Toward an Asian century
The continent is the world’s largest piece of land and home to 60 percent of the world’s population. Gross domestic product in terms of purchasing power, which had been less than 20 percent in the 1980s, now hovers at 40 percent. Asia’s contribution to the world economy is likely to grow bigger.
Kishore Mahbubani, a professor at the National University of Singapore, advised Western policymakers and thought leaders to visit industrial complexes in Asia because “there may be a few valuable lessons to be learned” to solve the fallout from overreliance on the markets such as financial crises, economic inequalities and environmental problems. They can learn from the Asian development model, where fast growth and promotion of the middle class were possible through cooperation between markets and governments.
China’s influence in the international community has increased through its staggering growth. It has created a new regional lender, the Asian Infrastructure Investment Bank, and wants to connect China and the West through a new Silk Road under the One Belt, One Road initiative. The Chinese yuan has joined the International Monetary Fund basket of special drawing right to gain global reserve status along with the U.S. dollar, euro, British pound and Japanese yen. Chinese scholars are busy pitching the merits of Chinese capitalism and its unique growth model.
In ancient Assyria, Asia meant “the eastern land of the rising sun.” In the 21st century, the sun has set on the West and risen in Asia. But it is too early for Asians to call the 21st century theirs. The United States and Europe still command enormous economic, political and military power. Economic growth in Asia has slowed, and so-called Asian capitalism has failed to address income inequality, financial instability and worsening environmental problems.
Can Asia claim leadership in the global economy? Endeavors by some Asian countries have been making progress. Japan’s Abenomics — a strong mix of fiscal and monetary policies and reform initiatives led by Prime Minister Shinzo Abe — has made strides in combating low growth and prices. The Chinese government under President Xi Jinping has succeeded in steering the colossal economy toward a soft landing by trying to shift its quantity-based growth to a quality-based model. Indian Prime Minister Narendra Modi has moved on to structural reform after overhauling the tax system while maintaining economic growth at above 7 percent.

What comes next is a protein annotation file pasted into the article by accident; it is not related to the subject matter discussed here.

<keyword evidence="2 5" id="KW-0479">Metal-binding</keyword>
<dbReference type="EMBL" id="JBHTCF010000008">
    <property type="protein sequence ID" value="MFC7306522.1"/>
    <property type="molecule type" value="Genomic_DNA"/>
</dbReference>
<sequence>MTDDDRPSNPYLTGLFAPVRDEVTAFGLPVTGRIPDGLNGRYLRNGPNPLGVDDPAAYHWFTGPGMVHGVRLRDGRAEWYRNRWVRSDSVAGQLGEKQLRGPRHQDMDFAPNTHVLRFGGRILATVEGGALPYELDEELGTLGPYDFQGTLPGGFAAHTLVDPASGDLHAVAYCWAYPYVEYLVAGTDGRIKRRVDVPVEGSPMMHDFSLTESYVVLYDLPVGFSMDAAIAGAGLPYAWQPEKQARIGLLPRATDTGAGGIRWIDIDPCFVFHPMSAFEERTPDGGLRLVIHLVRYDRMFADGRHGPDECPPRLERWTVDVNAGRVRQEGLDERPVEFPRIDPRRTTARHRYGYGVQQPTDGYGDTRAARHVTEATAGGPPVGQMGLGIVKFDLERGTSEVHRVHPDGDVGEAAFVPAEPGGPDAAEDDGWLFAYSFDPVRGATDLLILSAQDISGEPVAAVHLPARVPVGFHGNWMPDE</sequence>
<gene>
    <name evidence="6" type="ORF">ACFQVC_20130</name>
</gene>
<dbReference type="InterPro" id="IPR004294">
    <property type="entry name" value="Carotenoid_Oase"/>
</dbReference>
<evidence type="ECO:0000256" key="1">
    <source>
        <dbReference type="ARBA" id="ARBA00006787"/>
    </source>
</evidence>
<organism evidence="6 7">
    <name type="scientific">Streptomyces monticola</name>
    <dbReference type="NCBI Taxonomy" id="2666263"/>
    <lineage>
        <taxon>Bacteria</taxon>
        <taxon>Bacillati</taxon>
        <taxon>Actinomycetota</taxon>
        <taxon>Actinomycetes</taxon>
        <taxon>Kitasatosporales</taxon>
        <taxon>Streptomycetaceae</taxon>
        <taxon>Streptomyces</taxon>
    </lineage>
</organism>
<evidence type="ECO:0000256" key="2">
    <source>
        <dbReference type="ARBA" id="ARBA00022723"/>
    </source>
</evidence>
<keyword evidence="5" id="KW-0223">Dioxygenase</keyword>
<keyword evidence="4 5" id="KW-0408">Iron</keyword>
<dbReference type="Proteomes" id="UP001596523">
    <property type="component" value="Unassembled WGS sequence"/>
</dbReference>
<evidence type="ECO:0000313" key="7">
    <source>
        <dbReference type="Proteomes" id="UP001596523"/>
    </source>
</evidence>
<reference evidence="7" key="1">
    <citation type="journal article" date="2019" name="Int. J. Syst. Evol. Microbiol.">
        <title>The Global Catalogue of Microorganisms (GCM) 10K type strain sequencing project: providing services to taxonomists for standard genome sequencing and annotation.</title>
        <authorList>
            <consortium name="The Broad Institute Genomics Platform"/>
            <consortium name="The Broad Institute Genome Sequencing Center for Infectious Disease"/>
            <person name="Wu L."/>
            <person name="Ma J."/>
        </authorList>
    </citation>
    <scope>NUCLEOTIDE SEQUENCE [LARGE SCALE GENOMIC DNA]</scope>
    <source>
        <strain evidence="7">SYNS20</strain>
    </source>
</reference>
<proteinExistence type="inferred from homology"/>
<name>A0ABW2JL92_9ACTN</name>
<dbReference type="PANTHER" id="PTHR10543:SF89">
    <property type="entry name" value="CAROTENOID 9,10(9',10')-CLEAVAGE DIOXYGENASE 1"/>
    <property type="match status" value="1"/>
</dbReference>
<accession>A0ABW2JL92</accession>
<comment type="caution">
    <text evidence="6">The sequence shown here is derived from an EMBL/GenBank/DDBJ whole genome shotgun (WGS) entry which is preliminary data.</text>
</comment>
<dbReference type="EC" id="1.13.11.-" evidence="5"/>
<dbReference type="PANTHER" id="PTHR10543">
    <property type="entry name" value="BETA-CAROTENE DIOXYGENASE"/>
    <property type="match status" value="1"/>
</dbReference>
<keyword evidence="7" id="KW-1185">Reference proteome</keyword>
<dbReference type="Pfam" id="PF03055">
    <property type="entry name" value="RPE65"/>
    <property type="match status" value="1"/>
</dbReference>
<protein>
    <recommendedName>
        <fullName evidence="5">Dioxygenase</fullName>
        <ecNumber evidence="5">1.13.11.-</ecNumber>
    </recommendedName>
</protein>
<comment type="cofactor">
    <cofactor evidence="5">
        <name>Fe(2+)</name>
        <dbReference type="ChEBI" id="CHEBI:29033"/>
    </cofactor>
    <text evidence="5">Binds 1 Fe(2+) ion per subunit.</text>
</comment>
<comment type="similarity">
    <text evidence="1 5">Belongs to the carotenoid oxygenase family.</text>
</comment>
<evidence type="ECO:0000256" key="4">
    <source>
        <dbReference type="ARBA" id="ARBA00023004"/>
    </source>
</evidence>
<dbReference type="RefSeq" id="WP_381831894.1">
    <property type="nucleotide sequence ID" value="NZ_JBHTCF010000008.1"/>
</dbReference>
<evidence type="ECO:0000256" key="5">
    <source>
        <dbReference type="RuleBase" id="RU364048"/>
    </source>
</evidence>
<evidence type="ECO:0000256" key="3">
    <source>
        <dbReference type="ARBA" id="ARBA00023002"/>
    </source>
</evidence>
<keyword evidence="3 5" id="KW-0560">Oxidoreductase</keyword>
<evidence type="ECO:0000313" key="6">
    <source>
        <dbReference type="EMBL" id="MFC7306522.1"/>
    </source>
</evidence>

Cooperation among Asian economies is as essential as individual expansion in order to make Asia the center of the world. Asian governments are closely dependent, but they do not have a cooperative system. The region can hardly strengthen systematic cooperation because of its weak sense of unity and gap in economic and military power. Conflicts over historical and territorial issues are deep. There is no political mechanism that can iron out differences when sovereignty claims and common regional interests collide.
Asia could win big with economic integration by lowering trade costs among neighboring nations. Economic integration could temper military and political conflicts and help with regional peace. An integrated Asia could have a bigger say over common interests on the international stage. Asian countries must pursue economic cooperation and integration to raise the region’s status on the global stage. Economic integration takes a lot of time. Europe was united through a steel alliance in 1951 and completed the European Union by 1993. Asia, too, can start from areas where it can start cooperating easily.
The regional countries must do away with trade barriers and accelerate cross-investment to expand their common market. They have to strengthen financial and currency services networking to fend off any financial dangers and stabilize the markets. They should share information and cooperate on climate, natural disaster, epidemic and environmental issues. Politicians, businessmen and intellectual leaders in the region must build dialogue channels to draw up a long-term vision for regional development.
There is a lot of room for mediating roles for Korea, as China and Japan cannot entirely take on leadership roles for the cooperation and integration of the Asian economy due to their power struggle for hegemony in the region. But Korea hasn’t been able to do its part because its economy has been sinking and has been grappling with income inequality, an aging population and industrial overcapacity. Korea has also failed to come up with a reliable diplomatic strategy against escalating geopolitical risks from conflicts between the United States and China, and China and Japan. Korea must redesign its economic development model and governance structure so that it does not fall behind in the new Asian age.
Translation by the Korea JoongAng Daily staff.
JoongAng Ilbo, Oct. 10, Page 31
*The author, a former senior economist at the Asian Development Bank, is a professor of economics at Korea University.